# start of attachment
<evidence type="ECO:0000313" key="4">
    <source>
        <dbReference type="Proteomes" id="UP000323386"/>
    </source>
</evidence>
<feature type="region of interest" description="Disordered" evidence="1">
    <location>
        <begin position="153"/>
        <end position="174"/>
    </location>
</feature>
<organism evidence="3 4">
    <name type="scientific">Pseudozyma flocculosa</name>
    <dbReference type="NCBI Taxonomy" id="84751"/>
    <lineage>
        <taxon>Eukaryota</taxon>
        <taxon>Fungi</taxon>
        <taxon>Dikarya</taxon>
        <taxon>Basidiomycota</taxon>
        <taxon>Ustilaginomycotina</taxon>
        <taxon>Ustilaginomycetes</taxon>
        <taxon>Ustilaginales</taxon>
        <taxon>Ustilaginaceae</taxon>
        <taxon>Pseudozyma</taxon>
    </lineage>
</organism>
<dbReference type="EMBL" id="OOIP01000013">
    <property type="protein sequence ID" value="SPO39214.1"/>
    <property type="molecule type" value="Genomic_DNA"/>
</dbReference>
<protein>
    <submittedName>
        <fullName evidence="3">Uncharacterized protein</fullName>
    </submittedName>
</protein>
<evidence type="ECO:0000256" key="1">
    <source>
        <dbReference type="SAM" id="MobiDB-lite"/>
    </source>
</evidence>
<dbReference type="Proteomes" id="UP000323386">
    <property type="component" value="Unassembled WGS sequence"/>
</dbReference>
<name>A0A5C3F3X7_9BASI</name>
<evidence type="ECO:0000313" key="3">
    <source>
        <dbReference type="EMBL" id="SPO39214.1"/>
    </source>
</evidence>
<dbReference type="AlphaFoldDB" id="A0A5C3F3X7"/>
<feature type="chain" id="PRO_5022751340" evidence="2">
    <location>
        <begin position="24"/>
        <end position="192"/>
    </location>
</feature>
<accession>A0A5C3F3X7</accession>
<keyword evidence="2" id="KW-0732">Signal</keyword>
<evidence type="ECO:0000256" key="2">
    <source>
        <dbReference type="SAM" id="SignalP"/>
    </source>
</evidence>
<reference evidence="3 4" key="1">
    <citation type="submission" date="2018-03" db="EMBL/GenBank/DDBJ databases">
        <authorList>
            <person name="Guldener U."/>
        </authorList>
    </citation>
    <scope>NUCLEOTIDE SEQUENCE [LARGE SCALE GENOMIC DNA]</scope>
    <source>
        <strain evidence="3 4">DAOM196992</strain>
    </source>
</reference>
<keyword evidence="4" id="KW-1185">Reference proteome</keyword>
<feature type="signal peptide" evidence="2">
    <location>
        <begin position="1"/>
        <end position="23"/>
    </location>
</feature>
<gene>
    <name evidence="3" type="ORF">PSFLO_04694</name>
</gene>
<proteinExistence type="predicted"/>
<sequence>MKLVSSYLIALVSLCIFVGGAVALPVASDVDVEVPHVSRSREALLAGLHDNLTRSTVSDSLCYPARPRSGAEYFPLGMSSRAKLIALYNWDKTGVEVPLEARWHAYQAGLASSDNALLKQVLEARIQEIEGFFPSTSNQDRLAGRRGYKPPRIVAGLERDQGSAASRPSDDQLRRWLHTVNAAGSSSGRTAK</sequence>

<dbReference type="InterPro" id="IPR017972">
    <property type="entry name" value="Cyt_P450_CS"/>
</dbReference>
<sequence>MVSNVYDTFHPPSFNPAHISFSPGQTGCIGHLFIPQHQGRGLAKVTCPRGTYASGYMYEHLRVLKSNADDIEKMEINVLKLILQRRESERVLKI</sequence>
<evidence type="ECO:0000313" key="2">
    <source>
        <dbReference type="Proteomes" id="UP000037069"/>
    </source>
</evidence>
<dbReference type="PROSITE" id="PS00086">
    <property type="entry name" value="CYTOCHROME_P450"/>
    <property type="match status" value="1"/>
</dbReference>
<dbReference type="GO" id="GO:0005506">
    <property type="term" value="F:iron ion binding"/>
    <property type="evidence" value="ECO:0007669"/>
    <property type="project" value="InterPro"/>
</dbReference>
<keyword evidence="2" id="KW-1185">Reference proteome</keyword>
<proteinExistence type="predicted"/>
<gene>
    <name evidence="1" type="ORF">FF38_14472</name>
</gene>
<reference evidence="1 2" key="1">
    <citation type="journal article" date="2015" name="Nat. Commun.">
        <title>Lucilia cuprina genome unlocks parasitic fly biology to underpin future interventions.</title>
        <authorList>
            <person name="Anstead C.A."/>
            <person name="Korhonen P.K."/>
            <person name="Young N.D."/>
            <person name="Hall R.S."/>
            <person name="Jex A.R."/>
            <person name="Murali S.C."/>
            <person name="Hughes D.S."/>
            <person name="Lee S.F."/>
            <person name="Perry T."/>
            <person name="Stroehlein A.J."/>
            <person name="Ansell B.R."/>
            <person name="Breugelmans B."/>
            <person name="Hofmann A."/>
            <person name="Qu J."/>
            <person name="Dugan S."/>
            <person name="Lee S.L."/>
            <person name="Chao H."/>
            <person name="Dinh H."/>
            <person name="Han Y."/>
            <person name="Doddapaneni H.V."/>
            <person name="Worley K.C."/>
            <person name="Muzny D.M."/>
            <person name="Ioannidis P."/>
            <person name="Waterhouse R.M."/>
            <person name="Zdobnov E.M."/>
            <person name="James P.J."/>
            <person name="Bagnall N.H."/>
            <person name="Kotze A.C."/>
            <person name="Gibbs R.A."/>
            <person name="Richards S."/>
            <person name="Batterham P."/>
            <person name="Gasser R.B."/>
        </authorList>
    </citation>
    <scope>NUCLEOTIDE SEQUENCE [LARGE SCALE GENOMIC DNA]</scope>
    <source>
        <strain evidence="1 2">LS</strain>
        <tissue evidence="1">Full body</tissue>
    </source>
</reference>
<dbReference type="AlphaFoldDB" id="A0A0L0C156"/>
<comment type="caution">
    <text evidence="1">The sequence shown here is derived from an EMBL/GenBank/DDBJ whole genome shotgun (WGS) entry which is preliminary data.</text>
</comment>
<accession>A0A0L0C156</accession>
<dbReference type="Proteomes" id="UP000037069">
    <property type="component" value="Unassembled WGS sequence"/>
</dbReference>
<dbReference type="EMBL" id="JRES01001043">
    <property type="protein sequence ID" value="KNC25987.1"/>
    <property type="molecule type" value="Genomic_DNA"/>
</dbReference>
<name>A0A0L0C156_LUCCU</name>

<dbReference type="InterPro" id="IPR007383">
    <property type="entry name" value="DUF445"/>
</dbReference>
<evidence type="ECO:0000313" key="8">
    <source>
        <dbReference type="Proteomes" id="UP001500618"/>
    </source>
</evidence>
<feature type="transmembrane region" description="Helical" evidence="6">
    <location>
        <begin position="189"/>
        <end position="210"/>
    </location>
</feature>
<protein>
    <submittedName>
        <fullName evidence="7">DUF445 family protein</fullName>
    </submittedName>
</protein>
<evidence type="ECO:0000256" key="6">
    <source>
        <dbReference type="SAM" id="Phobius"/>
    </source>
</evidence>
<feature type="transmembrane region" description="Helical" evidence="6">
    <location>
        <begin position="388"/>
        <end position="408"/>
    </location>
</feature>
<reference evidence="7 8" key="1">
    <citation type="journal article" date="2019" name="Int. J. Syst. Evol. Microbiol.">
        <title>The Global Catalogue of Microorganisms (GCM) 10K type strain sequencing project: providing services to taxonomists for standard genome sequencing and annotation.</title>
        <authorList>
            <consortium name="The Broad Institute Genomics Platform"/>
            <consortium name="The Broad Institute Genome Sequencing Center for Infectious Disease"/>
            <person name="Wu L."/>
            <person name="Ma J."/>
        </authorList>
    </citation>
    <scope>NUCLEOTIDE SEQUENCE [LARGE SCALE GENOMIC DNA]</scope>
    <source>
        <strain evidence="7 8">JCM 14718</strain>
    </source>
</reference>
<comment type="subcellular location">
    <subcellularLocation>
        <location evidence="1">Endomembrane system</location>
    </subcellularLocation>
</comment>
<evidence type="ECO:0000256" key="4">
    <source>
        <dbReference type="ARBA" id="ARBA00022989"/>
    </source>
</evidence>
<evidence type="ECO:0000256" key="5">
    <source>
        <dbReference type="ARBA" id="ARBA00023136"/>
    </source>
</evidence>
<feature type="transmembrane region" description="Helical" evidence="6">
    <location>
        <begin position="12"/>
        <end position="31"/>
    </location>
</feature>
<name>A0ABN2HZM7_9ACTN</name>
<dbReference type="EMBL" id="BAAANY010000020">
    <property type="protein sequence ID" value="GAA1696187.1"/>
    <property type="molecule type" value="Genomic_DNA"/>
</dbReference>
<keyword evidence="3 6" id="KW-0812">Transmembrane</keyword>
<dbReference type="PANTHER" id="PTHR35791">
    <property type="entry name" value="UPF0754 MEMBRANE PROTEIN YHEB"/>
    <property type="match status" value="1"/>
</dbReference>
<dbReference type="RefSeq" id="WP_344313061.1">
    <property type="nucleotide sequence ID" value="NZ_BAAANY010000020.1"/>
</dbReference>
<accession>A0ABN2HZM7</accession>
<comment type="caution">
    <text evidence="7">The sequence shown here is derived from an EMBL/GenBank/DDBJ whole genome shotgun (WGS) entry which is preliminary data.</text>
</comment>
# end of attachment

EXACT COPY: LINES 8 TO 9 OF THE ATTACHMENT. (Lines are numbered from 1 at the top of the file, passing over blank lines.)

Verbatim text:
        <begin position="153"/>
        <end position="174"/>